John Hale Vs. John Proctor Rev. John Hale vs. John Proctor The characters of John Hale and John Proctor in The Crucible can be compared and contrasted according to their key traits, goals, and tendencies to change. These characters are probably the two most important characters in the play.
They both are strong men mentally and are proud of what they accomplish. Reverend John Hale and John Proctor can be compared and contrasted according to their key traits. Reverend Hale is a man in his late forties. He is intelligent and very proud. He believes that he earned his titled as Reverend, the title was not only given to him. John Proctor is a man in his mid-thirties and like Reverend Hale he is proud of what he does.
Proctor is also a man who is physically strong since he is always working on his farm. He is a person who does not like hypocrites or frauds. He is also stubborn and not easily led into things. People respect him and fear him as well. These two characters can also be compared according to their goals.
Reverend Hales goal is to save the citizens of Salem from being condemned to death and of being accused of witchcraft. If someone is accused, Reverend Hale wants to get that person freed and prevent them from an unnecessary death. John Proctors goal is to first get his wife freed from jail after being accused of witchcraft. He also wants to get Valentin Benitez himself free and wants Hathorne and Danforth to see that there are no witches in Salem and that all the deaths that they have created are unreasonable and irrelevant. They can be further compared and contrasted by their tendencies to change. Reverend Hale usually is a straight faced, stubborn man who stands for what he believes in.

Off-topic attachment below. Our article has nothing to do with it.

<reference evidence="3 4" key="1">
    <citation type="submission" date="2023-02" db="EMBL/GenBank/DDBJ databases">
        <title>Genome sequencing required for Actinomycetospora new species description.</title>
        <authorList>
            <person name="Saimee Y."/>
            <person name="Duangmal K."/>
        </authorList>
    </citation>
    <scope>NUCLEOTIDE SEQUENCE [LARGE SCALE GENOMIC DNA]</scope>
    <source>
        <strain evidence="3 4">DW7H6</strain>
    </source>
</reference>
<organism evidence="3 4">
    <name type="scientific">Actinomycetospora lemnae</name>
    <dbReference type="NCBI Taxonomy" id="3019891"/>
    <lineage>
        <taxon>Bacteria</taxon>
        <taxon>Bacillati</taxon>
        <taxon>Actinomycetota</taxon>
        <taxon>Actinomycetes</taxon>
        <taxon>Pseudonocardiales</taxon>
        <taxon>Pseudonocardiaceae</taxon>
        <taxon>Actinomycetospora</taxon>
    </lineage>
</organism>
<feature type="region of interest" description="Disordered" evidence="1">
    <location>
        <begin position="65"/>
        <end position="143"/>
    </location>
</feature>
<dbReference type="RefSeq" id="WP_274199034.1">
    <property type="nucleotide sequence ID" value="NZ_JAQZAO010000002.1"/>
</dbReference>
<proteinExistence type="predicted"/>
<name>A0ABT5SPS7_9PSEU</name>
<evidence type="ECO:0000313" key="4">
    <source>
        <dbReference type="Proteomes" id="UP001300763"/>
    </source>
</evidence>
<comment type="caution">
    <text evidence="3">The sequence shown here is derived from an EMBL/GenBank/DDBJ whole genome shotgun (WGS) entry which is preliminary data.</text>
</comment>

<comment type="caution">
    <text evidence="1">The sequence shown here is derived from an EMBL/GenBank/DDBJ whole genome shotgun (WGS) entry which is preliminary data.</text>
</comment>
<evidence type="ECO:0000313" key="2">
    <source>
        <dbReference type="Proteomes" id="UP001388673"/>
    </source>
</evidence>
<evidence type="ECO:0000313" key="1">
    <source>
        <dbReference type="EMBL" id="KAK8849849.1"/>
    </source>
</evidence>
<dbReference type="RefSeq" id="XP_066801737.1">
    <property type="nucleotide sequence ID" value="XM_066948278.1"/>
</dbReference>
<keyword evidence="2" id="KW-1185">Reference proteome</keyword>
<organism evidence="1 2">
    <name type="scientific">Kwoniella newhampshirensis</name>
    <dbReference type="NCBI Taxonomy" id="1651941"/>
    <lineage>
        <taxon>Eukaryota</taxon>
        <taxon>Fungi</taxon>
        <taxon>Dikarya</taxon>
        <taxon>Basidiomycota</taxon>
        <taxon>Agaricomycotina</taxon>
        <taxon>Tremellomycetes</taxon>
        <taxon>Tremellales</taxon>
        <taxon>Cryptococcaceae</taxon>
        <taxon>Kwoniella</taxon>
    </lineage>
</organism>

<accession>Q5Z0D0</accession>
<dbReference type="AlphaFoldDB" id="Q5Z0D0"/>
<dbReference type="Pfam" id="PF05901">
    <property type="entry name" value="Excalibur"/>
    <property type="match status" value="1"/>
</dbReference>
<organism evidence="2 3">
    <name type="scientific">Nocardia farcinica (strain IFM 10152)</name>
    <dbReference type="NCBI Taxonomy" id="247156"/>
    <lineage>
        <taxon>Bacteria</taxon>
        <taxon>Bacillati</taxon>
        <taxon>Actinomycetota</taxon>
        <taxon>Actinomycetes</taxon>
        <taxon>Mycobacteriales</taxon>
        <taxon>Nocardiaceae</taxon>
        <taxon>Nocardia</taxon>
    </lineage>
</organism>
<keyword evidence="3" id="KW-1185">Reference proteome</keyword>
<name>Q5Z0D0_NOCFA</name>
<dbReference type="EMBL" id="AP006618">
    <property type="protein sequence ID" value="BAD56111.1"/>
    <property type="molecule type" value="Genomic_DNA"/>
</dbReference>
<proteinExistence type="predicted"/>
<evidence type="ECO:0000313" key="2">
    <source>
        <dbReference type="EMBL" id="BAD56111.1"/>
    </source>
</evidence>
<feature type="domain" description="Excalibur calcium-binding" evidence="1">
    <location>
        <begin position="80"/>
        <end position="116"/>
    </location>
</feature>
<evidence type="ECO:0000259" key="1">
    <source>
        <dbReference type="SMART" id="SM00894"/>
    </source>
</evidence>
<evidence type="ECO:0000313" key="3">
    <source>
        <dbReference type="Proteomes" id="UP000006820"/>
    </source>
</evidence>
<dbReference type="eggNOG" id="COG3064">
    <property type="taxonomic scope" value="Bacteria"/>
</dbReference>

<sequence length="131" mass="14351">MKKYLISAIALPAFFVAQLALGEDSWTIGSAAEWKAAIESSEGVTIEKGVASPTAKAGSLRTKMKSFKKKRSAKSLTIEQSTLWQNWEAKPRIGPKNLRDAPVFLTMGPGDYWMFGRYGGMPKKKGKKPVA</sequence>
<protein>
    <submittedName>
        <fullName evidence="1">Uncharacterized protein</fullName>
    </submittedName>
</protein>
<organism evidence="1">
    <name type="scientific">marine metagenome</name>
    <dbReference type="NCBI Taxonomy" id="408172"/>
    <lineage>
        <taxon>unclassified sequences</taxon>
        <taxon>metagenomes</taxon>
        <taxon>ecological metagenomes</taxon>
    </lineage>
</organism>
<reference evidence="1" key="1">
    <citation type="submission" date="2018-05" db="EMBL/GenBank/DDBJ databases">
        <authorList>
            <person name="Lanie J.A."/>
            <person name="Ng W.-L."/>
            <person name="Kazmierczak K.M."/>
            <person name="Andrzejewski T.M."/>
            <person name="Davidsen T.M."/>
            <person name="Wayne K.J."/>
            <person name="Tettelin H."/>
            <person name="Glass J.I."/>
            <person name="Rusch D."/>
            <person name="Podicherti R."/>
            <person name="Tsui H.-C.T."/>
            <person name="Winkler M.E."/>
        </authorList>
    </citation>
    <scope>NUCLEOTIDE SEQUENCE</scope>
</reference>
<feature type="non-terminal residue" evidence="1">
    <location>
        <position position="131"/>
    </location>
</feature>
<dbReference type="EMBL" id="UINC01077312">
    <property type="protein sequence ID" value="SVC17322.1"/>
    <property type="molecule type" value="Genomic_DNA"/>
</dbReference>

At the end of the play he cries as John Proctor is taken off to be hanged before the whole village. John Proctor was also a stubborn man that did not deny what he believed, but at key times in the play he changed what he was saying and fighting for against the court. He first said he did not practice witchcraft and had never seen the Devil, but afterwards he said the opposite. He said that he was an evil person and that he did practice evil acts. In Act Two he also went from saying that he was a good man to finally confessing to being an adulterer and a lecher.
The more appealing character was John Proctor because through his stubbornness and inflexibility he was a more interesting character. Proctor was a spontaneous character at times also when he changed his arguments into confessions. Bibliography n/a.